As it happened the reply was neither of those “We have requested but there will be a delay, the ARV is blocked in by a delivery lorry”. I think if I was there I’d probably have shot the said lorry out of the way myself !!
Tyre squealing into Primrose Gardens (without an Armed Response Vehicle to deal with the potential knife threat) we were greeted by the sight of a chap clutching his left arm and blood happily oozing through the gaps in his fingers at quite a fair rate. “Control from Chaos, get us an ETA for ambulance please, male with serious arm injury, and an ETA for the Armed Unit, this is a proper job”. That’s not to say that many of the ‘weapons’ calls we get are not as described, but’s almost as rare as hens teeth to arrive at on and find anything more serious than a paper cut.
We despatched our by now profusely bleeding chap in the arriving ambulance with a promise we’d meet him down the hospital asap and then stood debating amongst the whole two of us how we were going to deal with our knife wielding maniac missus. The ARV were still nowhere to be seen when she came storming out of the house towards us, bloody great kitchen knife in hand. I had an inspirational flash through my mind that this would be an ideal opportunity for a fact finding mission by the Home Secretary and her new buddy Tom Winsor to find out what life on the getting even thinner blue line was really like …. but then I snapped out of it and remembered this rather large kitchen utensil with many stones worth of angry woman attached heading in our direction.
Pete came to the forefront once again, shouting at the top of his voice “ARMED POLICE, PUT DOWN YOUR WEAPON OR WE WILL FIRE”. I instantly spun round to look behind us, head darting from side to side. ‘Where were the ARV lads I thought to myself, can’t see them anywhere, then I realised, just as Pete bellowed again “ARMED POLICE DROP YOUR WEAPON, FINAL WARNING”. I’m sure this wasn’t in the ACPO guide to dealing with angry knife wielding maniacs, but it seemed to work as bless her, she dropped the knife then dropped herself quickly to the floor, spreading her arms and legs out like a starfish. A very big, starfish as it happened. More of a beached whale with arms and legs sticking out. Maybe like Moby Dick after he’d swallowed all those people and maybe they’d burst out of his sides.
By now it wasn’t even half past eight – we’d had a proper armed robbery (the shop manager had been banjo’d with a baseball bat or similar) and a proper stabbing with the offender safely trussed up in the back of our panda on way to Custody. Luckily for us, our Inspector was right on the ball, marching straight into the CID Office, also known as ‘The Land of Dreamers’, and instructing the DS in there, who was busy discussing with his staff who had won this seasons Fantasy Football to get his team out and to relieve us poor plods pronto. As we were informed later, that didn’t go down very well, but the Inspector bless him, stood in their office til every one of them had stuck their jackets on an begrudgingly left the office to do some proper police work.
We were still booking our delightfully well spoken and enticing young lady into custody when the next Grade One came in. Another domestic, and another where weapons had alledgedly been used. Dave and Katie were still at the scene of the robbery at Littleville and that meant the ARV, who had conveniently begun to hot-tail it back to the relative safety of HQ, had to turn around and come back again to help us menial souls out. I heard a rumour afterwards that one of them even had to get their pen out; more likely had to ask someone at the house they were in to borrow one that hadn’t dried up from lack of use !! – but only to take a PNB entry of no complaint.
I recall we’d just got past giving all the information we needed to re our arrest to the Custody Sergeant when the Control Room called up again “Can anyone break off for an RTC, Crown Street in Bigtown, call from Ambulance, reported to them as bus versus schoolchild. Ambo still on route”. “Sarge, we’re gonna have to go there’s literally no one else left” and with that we ran across the Custody yard, back to our panda, and off we went again. I think both of us had visions of this being a not very pleasant job. Anything involving children is always bad, no matter how minor – and when you put a twenty ton bus into the mix there’s a good chance things really aren’t going to have a very good outcome.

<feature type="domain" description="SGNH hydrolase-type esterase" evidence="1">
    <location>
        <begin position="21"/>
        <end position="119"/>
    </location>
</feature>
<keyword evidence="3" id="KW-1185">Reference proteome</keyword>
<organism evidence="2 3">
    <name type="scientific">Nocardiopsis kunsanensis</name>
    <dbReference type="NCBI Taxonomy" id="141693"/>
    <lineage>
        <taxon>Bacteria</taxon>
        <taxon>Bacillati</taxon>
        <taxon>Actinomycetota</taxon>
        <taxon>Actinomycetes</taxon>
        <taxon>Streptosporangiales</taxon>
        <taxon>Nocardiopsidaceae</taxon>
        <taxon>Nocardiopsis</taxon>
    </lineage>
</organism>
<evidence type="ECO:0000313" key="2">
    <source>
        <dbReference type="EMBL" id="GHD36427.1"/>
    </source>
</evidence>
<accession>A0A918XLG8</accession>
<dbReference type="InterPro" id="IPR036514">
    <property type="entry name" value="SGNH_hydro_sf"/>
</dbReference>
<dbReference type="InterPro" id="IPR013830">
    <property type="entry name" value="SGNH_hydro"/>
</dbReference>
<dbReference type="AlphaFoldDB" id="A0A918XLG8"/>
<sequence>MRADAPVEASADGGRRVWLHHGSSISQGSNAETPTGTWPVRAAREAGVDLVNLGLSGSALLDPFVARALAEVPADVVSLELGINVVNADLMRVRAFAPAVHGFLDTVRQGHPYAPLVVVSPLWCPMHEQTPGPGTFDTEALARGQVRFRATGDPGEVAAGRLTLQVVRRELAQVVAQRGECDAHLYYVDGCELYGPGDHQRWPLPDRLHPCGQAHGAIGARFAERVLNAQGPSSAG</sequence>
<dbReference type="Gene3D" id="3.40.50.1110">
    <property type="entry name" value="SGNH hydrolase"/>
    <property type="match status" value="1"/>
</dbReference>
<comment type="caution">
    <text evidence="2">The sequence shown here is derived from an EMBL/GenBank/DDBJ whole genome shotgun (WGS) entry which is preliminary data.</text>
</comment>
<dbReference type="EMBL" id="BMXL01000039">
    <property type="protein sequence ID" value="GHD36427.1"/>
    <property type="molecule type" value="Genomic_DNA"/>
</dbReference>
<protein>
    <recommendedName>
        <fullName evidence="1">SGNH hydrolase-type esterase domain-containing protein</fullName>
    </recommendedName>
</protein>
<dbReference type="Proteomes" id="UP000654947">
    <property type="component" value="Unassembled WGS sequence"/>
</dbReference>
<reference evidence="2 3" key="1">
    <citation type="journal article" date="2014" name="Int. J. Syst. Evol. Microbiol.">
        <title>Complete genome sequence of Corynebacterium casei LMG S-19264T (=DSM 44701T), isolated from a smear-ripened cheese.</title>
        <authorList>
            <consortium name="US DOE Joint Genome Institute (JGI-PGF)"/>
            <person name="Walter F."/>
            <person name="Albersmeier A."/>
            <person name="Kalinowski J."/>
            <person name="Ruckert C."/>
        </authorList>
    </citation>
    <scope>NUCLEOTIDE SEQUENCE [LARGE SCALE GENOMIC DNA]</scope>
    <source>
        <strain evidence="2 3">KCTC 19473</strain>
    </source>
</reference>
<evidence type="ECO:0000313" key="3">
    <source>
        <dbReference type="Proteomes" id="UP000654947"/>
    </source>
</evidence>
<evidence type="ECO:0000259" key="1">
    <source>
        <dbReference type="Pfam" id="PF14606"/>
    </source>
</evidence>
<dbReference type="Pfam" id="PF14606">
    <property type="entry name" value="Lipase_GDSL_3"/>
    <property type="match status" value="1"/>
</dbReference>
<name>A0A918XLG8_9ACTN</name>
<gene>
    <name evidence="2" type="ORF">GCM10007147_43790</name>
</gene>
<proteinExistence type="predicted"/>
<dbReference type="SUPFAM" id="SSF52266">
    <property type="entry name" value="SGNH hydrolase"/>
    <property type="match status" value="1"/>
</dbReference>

Arriving at the scene, our initial sight was exactly as we expected; a bus stopped dead at a funny angle in the middle of the road, an ambulance alongside with lights-a-flashing and hoards of other schoolchildren crowding round; some in tears and deeply distressed; some trying to push their way to the front of the crown to get the best video shot (probably already uploaded to YouTube as well) and some just there for the sheer heck of it.
The child who was struck by the bus was still on the floor, half under the front of the vehicle, screaming like I don’t know what. Which, as we are told, is a fairly good sign, because if he’s making a noise and is in pain, he’s conscious, breathing and the nervous system is still working ! It was all we could do to move the onlookers further back whilst awaiting the arrival of our dear Road Policing unit to take control of the investigation, and more importantly, await the arrival of the Fire Service with the necessary equipment to lift the front of the bus so that the casualty could be evacuated.
The rescue and removal plan as it happened went like clockwork, and a quick examination in the back of the ambulance revealed no more than a couple of grazes – a very, very lucky young man. We quickly established the lad had been walking to school with his mates, not watching what he was doing; eyes glued to his mobile phone in front of him, with his earphones in listening to music; had not noticed his mates stop at the kerb and just wandered out into the road, right in front of the number 32 bus.
But the jobs didn’t stop coming in while that was going on. Just after we arrived at the RTC, in came the next Grade One. CID had finally arrived at the corner shop in Littleville and it gave Dave and Katie the reason they needed to get away and leave the Detectives to their work. The call was to St Katherine’s Primary in Bigtown, where one of the parents had reported a man trying to get one of the pupils into his van. The concerned parent knew the child well as a friend of one of her own kids, but had never seen the man or van before.
But the rest of the days fun & games is for part 2 …. read that here !!